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Thread: Hollowing systems questions

  1. #1
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    Hollowing systems questions

    I started researching hollowing systems because I can see how they would make bowl turning easier on my back, neck and shoulders. And probably less white knuckles too. Depth need beyond 10 inches is doubtful. And let me state emphatically I am not interested in fabricating a system.
    There appear to be several systems out there with Carter @nd Oneway being the name brand manufacturers. My first criteria was to use some sort of a captured system: roller/slider bar style or an articulating arm system.(Major size/storage difference) Are the articulating arm systems strong enough to withstand a major catch without bending something? The Harrison system is relatively inexpensive, but does not appear very robust. Anyone have experience with it or other articulating systems ie Elbo?
    The slider systems appear to be made for deep hollowing and weight lifting! But mass does have advantages.
    So I value any information that you can share about commercial systems and your experiences.

  2. #2
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    You should expect considerably more sanding time with scrapers on a hollowing system than when using a bowl gouge. You won't have the shoulder to ride on, so forming a smooth fare curve with a scraper on a rod will be way more difficult. Also the scraper bits will be worse on the end grain. If you use a tilted Hunter Tools insert, you will get a shearing cut. But personally I can't shoot a fare curve easily with that either.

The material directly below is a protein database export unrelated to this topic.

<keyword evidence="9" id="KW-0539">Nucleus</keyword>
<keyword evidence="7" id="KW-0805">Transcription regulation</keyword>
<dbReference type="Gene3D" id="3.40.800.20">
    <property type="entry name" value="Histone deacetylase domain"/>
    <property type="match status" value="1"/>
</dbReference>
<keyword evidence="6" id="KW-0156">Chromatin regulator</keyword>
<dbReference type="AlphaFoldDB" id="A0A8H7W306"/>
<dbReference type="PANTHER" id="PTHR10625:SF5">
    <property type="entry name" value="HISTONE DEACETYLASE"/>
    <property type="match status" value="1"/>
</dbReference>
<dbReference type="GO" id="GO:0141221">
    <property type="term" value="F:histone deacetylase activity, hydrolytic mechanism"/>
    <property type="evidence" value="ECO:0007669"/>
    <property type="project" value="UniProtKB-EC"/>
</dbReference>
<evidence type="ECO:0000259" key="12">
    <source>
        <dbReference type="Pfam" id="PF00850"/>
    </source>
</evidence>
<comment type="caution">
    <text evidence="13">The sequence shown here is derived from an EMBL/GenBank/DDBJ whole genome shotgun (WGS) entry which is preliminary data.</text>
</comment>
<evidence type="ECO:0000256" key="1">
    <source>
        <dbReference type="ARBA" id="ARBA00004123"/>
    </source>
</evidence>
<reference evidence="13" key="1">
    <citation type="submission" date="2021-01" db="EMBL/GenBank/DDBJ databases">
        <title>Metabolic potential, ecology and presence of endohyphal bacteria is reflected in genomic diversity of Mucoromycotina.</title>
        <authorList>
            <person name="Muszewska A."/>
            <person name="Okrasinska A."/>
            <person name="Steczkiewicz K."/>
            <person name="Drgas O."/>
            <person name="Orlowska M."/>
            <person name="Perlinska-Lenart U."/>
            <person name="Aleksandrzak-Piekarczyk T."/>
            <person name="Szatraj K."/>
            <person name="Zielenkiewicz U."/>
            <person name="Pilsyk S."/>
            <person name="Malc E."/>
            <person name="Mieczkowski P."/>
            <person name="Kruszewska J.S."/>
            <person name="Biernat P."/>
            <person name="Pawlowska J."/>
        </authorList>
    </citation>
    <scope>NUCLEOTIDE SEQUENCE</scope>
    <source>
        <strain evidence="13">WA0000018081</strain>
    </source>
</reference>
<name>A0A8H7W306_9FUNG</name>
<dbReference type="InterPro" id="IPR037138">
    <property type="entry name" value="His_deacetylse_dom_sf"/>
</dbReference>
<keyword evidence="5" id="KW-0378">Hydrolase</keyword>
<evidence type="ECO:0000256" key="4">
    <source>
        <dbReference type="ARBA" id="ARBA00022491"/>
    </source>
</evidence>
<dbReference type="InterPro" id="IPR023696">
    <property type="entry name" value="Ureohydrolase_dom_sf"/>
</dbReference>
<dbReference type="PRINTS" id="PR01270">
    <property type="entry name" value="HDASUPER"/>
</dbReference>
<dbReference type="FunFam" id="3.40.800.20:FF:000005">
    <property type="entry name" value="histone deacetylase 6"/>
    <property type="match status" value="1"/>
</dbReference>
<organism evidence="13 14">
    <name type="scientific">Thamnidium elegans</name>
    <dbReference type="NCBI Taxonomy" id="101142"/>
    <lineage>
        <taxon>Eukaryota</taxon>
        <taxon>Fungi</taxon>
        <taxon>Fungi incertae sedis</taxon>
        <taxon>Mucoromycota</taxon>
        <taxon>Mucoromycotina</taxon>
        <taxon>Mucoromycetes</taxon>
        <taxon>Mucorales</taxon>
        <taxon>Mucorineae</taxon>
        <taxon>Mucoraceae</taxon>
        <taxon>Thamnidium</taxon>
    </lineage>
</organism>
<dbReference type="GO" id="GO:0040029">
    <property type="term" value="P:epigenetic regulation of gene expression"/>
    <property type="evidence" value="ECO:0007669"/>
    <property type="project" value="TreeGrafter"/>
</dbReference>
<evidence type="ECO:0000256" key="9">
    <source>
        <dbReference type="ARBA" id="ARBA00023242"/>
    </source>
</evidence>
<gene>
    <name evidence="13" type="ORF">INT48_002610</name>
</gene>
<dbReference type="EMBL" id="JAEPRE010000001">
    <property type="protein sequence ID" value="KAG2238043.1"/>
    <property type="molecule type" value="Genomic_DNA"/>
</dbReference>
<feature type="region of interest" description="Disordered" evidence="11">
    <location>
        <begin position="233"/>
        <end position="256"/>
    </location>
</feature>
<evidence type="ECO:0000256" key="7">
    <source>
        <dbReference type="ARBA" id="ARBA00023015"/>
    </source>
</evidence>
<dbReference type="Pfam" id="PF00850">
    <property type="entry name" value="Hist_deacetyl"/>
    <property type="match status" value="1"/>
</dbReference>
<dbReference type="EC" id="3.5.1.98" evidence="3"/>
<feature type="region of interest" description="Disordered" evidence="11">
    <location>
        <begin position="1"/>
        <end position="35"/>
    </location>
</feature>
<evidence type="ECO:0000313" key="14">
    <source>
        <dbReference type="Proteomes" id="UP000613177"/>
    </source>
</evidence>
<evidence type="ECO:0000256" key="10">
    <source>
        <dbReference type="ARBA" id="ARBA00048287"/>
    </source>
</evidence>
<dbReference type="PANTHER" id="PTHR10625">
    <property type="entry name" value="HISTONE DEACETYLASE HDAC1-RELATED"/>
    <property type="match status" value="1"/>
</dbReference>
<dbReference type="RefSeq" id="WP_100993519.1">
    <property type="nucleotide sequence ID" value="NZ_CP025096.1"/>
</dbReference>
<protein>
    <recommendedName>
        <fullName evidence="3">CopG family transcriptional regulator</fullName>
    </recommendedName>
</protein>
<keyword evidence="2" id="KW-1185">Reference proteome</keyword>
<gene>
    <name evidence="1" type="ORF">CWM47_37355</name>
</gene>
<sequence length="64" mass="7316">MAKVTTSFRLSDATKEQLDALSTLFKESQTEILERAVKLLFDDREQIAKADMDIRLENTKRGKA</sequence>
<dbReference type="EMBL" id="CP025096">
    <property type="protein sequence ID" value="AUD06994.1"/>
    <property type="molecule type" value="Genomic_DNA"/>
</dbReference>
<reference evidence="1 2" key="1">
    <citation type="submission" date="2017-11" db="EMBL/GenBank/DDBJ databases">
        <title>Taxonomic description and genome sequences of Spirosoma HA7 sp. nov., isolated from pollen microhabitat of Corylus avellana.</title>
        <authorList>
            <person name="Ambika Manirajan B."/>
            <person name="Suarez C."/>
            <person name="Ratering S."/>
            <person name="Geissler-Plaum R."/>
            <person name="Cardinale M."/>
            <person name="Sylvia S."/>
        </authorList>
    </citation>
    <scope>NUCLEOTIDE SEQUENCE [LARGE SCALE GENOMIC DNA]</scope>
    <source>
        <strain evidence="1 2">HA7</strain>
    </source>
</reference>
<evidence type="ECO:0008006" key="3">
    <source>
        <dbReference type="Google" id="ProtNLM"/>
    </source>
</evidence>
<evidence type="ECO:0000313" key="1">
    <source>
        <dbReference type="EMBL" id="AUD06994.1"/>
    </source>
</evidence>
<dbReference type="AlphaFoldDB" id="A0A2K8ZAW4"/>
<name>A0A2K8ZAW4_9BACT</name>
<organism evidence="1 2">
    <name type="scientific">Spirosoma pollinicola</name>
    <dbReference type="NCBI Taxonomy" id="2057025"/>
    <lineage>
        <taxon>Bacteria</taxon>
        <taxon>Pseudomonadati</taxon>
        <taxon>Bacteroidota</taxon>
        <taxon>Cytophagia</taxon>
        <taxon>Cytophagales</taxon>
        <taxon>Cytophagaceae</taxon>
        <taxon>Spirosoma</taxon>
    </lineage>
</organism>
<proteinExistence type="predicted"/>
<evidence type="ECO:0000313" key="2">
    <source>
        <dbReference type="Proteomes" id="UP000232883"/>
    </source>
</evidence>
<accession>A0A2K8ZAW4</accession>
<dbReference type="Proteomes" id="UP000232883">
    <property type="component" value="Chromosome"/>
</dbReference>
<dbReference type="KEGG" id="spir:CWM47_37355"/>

3. #3
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    Quote Originally Posted by Richard Coers View Post
    You should expect considerably more sanding time with scrapers on a hollowing system than when using a bowl gouge. You won't have the shoulder to ride on, so forming a smooth fare curve with a scraper on a rod will be way more difficult. Also the scraper bits will be worse on the end grain. If you use a tilted Hunter Tools insert, you will get a shearing cut. But personally I can't shoot a fare curve easily with that either.
    you are absolutely correct. Thatís a compromise Iíll put into consideration.

  4. #4
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    Yes, the surface from the hollowing system bit would leave a very rough surface. But it wouldn't make sense to me to go from directly from the hollowing system to sanding without making finish cuts with the bowl gouge. Since the bulk of the wood is gone finishing cuts with the gouge (or perhaps better, a Hunter Hercules) would be much less physically demanding.